OHS Database ID 9259.
The organ is in an unaltered state from its installation as described on this page.
The condition of the organ is in not known or has not been reported to the Database.
We received the most recent update on this organ's state and condition 2009-03-24.
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Austin Universal Air Chests(©).
Three manuals. 4 divisions. 54 stops. 59 ranks. 3023 pipes. Manual compass is 61 notes. Pedal compass is 32 notes.
The organ is in a case at the front of the room. Traditional style console with roll top. The console is in a fixed position, center.
Stop keys above top manual. Balanced swell shoes/pedals. Concave radiating pedalboard.
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Pipe organs in Connecticut sponsored by S.L. Huntington & Co.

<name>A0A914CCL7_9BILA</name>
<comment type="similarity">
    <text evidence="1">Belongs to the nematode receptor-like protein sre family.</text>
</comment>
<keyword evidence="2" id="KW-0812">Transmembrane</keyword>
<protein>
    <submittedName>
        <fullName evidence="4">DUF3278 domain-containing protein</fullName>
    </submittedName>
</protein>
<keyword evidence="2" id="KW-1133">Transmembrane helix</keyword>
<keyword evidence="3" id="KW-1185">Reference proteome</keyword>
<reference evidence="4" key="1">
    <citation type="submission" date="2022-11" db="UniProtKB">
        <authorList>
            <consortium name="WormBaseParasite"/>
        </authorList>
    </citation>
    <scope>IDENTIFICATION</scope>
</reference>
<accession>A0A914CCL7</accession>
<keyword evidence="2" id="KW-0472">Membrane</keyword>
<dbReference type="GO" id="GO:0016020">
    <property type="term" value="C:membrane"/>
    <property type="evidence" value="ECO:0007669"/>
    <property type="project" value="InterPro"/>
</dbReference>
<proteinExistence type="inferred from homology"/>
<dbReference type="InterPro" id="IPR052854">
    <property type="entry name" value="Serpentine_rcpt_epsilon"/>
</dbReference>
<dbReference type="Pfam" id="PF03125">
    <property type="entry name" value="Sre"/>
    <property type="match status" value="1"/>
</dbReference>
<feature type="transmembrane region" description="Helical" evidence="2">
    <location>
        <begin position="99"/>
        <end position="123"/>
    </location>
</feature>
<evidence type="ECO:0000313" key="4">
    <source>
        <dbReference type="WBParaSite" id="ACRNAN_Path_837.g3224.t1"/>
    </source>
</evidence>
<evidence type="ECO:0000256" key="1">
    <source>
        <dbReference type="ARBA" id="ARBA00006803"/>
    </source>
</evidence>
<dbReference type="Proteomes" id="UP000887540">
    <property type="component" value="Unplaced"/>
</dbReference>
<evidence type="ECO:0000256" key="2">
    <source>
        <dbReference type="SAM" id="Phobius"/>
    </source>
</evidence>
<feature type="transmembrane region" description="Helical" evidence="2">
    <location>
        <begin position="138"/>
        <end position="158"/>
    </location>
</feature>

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Hartford, Connecticut Horace Bushnell Congregational (by 1998 Liberty Christian Center) 1898 Austin, Op. 22 (Stoplist: Stephen Roberts-1998 specification) GREAT ORGAN (Unenclosed) Double Open Diapason 16 First Open Diapason 8 Second Open Diapason 8 Gross Flute 8 Octave 4 Octave Quint 2-2/3 Super Octave 2 Mixture IV-V (Enclosed with Choir) Viola da Gamba 8 Gemshorn 8 Flute Harmonique 4 Trumpet 8 Clarion 4 SWELL ORGAN Bourdon 16 Open Diapason 8 Stopped Diapason 8 Viole d'Orchestre 8 Salicional 8 Vox Celestis 8 Flauto Traverso 4 Fugara 4 Flautino 2 Dolce Cornet III-V Contra Fagotto 16 Cornopean 8 Oboe 8 CHOIR ORGAN Contra Gamba 16 Geigen Principal 8 Concert Flute 8 Dolcissimo 8 Unda Maris 8 Quintadena 8 Spitzflo"te 4 Violina 4 Dolce Celeste 4 Piccolo Harmonique 2 Clarinet 8 Regal 4 PEDAL ORGAN Contra Bourdon 32 Open Diapason 16 Violone 16 Dulciana 16 Bourdon 16 Quint 10-2/3 Violoncello 8 Flote 8 (sic) Trombone 16 Fagotto 16 Tromba 8 The wind pressure of the unenclosed portion of the Great is 3 1/4"; the reeds are on higher pressure, something a little more than 5" All manual stops are 61 notes, and pedal stops are all straight, 32 note ranks. A few ranks in the Choir organ were in the original Echo organ of the 1898 installation. A few other ranks, notably the Oboe in the Swell, are later replacements. This instrument represents the full realization of John T. Austin's mechanical innovations in organ design, and it also contained some stops by the great European builders, Cavaillé-Coll (the Swell Oboe, now replaced, alas); Walcker (the Great Viola); and T.C. Lewis (the Echo Vox humana, now  silent, along with the rest of the Echo division). In addition, most of the other flue voicing on the organ was done by the distinguished late 19th century voicer and organ builder, Philip Wirsching, as Dr. Ochse pointed out to us. The mechanism of the organ had been built to Austin's design by the firm of Clough and Warren in Detroit. This organ featured several Austin firsts: The use of two wind pressures, adjustable combination pistons, three enclosed divisions, with three expression pedals, and a Sforzando pedal." The organ always had electric action from the very beginning.